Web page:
The newly renovated floors are magnificent.  Each floor has an open lab plan, allowing more efficient space utilization and enhanced interactions, dedicated rooms for large equipment, tissue culture, and microscopes, as well as common break areas for informal gathering.  The first floor is also equipped with a seminar room capable of accommodating 80 people, a spacious lunchroom area, and a common glassware washing and autoclaving facility.  The second floor houses the newly renovated Departmental office suite.

A celebratory event was held on January 26, 2011 to mark the completion of this phase of the renovation.

An additional floor of Biochemistry space (K4) is now slated for renovation over the coming year (2014-15).


A number of other initiatives have been launched during the past several years, among which are the following:

  • Creation of several new, department-wide events, including (1) a monthly Student-Postdoc Seminar Series (to provide students and postdoctoral fellows with experience in public speaking); (2) a monthly “Chalk Talk” series (to provide an opportunity for faculty to share scientific ideas and obtain input from colleagues); (3) a biweekly Happy Hour, with rotating faculty hosts (probably the most instantly popular innovation!); (4) A department picnic in the summer.
  • Department Retreats.  The 2011 Retreat was focused on faculty research, and was held on October 5 at the MIT Endicott House, a historic mansion in Dedham, MA.  The Retreat was a great success and led to initiation of a series of Special Interest Groups, collections of faculty laboratories working on common themes that meet regularly to discuss data and ideas.  The 2012 Retreat was an overnight event that was open to all department members, and was held from October 18-19 at Wachusett Village Inn in Westminster, MA.  The Retreat featured scientific talks, presentations by editors from Cell Press and Nature Medicine, a panel discussion on intellectual property, posters, and social events.  Future retreats are in the planning stage.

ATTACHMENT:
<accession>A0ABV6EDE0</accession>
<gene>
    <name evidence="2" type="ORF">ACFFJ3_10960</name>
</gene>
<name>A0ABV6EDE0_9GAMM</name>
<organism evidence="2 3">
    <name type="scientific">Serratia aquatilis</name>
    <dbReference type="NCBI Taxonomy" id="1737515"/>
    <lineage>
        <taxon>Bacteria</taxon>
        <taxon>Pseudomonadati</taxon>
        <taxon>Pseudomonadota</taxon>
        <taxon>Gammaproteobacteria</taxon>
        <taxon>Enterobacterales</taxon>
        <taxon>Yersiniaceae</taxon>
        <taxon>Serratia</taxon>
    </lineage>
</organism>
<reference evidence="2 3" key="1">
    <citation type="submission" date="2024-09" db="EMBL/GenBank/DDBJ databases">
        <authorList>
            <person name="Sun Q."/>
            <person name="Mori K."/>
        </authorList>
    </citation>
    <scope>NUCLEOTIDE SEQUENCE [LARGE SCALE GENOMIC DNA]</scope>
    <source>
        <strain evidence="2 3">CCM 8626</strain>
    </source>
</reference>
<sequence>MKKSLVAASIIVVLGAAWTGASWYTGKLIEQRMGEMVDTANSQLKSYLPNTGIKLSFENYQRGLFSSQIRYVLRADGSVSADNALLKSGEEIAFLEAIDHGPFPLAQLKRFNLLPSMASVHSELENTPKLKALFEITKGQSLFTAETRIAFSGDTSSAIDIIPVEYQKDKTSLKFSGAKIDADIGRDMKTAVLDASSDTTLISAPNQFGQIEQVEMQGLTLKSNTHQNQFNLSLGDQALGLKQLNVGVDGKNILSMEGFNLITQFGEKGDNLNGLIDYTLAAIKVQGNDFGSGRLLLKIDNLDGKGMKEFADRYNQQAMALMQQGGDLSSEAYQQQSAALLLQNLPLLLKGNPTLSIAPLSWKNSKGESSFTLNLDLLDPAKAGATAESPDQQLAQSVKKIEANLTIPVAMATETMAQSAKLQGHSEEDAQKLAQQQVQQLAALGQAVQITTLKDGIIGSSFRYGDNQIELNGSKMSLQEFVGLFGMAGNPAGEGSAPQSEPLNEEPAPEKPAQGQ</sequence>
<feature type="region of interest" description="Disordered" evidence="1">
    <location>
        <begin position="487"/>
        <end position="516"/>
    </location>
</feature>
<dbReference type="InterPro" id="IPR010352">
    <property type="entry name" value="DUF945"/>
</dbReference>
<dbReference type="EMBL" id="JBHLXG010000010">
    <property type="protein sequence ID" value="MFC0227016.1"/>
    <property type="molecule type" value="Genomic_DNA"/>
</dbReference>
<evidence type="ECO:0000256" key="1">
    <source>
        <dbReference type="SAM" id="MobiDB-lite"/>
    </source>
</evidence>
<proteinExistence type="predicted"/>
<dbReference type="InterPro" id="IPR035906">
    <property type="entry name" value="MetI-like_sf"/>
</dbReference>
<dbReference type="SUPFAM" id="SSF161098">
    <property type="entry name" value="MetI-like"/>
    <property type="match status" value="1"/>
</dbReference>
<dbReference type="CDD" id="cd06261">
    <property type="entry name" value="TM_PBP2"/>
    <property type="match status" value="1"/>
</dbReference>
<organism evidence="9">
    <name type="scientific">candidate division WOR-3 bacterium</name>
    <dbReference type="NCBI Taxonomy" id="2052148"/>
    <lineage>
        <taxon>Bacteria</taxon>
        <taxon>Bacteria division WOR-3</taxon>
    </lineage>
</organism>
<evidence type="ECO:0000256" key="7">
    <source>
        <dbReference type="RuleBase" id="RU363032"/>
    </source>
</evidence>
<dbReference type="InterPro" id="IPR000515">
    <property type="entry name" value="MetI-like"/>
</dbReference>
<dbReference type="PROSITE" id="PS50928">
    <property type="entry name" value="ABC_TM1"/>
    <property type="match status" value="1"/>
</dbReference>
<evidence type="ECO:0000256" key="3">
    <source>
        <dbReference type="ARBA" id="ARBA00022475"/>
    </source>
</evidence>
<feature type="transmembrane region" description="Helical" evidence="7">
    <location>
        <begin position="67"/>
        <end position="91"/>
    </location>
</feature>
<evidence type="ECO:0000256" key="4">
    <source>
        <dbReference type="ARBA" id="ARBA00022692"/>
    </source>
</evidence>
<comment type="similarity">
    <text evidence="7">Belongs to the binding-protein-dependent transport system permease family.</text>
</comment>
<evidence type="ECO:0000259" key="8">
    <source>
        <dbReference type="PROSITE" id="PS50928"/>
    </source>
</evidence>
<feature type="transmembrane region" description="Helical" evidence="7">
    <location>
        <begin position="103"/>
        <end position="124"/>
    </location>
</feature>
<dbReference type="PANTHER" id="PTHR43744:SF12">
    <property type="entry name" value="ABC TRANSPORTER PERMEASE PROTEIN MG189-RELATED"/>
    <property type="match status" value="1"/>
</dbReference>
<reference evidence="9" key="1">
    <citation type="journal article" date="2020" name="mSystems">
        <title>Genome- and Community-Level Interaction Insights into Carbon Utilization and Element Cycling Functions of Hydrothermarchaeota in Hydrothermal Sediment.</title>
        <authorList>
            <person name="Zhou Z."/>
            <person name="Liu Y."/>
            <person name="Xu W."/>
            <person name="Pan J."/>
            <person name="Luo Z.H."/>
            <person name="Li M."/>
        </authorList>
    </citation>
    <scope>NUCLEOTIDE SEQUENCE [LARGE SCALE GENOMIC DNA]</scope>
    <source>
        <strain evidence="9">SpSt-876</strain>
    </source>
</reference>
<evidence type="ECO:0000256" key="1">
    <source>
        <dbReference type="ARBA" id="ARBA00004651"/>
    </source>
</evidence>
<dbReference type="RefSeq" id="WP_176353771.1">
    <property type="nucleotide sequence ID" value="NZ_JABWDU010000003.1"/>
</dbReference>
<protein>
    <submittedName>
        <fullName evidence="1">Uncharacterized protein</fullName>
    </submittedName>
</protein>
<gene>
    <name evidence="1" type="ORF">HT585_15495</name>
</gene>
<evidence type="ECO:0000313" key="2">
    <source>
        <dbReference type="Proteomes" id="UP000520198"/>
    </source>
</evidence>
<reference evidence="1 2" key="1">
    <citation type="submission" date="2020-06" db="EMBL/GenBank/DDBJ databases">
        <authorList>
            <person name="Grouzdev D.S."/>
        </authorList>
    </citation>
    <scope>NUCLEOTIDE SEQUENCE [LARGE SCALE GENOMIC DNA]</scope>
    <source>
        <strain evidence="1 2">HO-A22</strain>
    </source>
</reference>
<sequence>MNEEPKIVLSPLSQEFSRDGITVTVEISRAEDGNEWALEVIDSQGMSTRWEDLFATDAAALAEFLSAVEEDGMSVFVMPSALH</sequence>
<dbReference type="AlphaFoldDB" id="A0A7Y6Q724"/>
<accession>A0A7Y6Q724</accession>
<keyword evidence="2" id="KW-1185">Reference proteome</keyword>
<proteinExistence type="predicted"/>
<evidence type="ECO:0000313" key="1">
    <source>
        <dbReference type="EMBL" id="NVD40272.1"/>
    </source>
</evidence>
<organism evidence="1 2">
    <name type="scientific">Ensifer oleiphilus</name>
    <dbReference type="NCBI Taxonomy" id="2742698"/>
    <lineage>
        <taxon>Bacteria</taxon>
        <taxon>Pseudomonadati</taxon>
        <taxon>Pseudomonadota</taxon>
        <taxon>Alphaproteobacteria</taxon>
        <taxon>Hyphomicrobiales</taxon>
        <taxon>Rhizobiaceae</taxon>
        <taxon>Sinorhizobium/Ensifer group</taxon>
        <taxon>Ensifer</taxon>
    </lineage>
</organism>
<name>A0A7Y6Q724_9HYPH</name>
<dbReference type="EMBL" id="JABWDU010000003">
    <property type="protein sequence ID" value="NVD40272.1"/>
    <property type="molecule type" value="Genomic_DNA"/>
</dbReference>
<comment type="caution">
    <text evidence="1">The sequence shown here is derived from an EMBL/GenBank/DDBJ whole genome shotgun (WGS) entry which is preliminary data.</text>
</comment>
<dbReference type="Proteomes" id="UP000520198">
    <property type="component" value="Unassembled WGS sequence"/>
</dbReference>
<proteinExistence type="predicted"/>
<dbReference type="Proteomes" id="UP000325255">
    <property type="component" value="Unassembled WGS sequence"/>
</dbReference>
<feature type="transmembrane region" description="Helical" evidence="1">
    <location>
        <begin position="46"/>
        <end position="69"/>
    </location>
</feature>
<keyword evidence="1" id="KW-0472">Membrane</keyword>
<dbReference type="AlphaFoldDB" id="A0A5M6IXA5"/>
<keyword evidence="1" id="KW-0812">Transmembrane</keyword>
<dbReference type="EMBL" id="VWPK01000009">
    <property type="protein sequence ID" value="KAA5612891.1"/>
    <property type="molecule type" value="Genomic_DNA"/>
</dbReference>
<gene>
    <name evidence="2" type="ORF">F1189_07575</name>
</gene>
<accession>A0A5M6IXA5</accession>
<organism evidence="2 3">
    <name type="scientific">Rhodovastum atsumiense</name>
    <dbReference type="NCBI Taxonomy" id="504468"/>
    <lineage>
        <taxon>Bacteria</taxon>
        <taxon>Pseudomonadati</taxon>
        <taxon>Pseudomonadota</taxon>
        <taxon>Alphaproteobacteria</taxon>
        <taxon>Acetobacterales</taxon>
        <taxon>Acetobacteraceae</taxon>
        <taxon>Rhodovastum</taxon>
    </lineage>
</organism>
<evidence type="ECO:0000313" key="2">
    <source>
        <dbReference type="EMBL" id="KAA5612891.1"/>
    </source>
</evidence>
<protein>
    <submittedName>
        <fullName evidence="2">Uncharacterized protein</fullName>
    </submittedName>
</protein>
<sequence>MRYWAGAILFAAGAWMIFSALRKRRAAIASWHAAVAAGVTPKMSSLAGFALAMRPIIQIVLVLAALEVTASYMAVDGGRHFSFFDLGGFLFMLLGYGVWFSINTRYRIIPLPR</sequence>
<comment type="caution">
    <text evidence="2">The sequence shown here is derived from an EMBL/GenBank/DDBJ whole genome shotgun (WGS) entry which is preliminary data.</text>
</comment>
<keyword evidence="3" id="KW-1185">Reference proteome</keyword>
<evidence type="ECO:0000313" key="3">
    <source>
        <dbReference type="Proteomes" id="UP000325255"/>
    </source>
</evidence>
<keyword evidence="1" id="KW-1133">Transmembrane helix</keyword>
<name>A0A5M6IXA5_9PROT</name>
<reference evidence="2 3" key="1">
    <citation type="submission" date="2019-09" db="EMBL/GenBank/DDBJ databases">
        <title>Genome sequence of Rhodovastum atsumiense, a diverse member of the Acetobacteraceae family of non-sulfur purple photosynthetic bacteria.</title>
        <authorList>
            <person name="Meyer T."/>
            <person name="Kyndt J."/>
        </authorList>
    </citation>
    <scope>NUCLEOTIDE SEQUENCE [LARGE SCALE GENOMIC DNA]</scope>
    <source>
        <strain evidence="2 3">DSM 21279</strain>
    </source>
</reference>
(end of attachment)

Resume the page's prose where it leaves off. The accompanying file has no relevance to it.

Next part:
• Joint Thematic Seminar Series, organized in collaboration with the Evans Center in the Department of Medicine.  Each series (one per semester) was based on a single, cutting-edge, scientific theme that bridges basic science and disease (“Molecular Mechanisms of Aging” in fall, 2010; “Cancer, Development, and Stem Cells” in spring, 2011; “Protein Quality Control and Disease” in fall, 2011; “Mitochondria: Engines of Life, Drivers of Disease” in spring, 2012; “The Cytoskeleton in Health and Disease” in fall, 2012; and “Non-coding RNA in Health and Disease” in spring, 2013).  New series are planned for the future.
  • Major endowment gift. The Department of Biochemistry recently received a generous endowment gift from the family of a BUSM alumnus. This donation is being used to support new departmental initiatives with a direct impact on our students and faculty.  For example, the gift has allowed us to establish a fellowship program that provides stipend support to two of our Biochemistry graduate students.
  • New equipment.  Our objective is to provide department members with access to cutting-edge scientific equipment to further their research.  We have recently been able to purchase (1) a Bio-Rad ProteOn XPR36 surface plasmon resonance (SPR) instrument for detecting protein-protein and protein-ligand interactions; (2) a Li-Cor Odyssey Infrared Imaging System for quantitation of Western blots; and (3) an additional real-time PCR system (Applied Biosystems ViiA, with 384-well plate capacity).  We are about to open a new Mass Spectrometry Core for proteomic analysis via LC/MS/MS.


Biochemistry as a discipline has evolved significantly over the past 70 years from its origins in attempts to catalogue the molecular parts of living organisms.  Today, biochemistry can encompass virtually any study of biological processes at the cellular or molecular level.  Pick up a copy of any of the major scientific journals, and you will find that the papers it contains utilize biochemical techniques.  This is an incredibly exciting time in biochemistry and cell biology, with the advent of major insights into the workings of living organisms, fueled by the application of powerful, new technologies, and the possibility of developing molecular cures for devastating human diseases.  Please join us on our journey of scientific discovery in the Department of Biochemistry at Boston University School of Medicine!

David A. Harris, MD, PhD
Chair of Biochemistry
July, 2014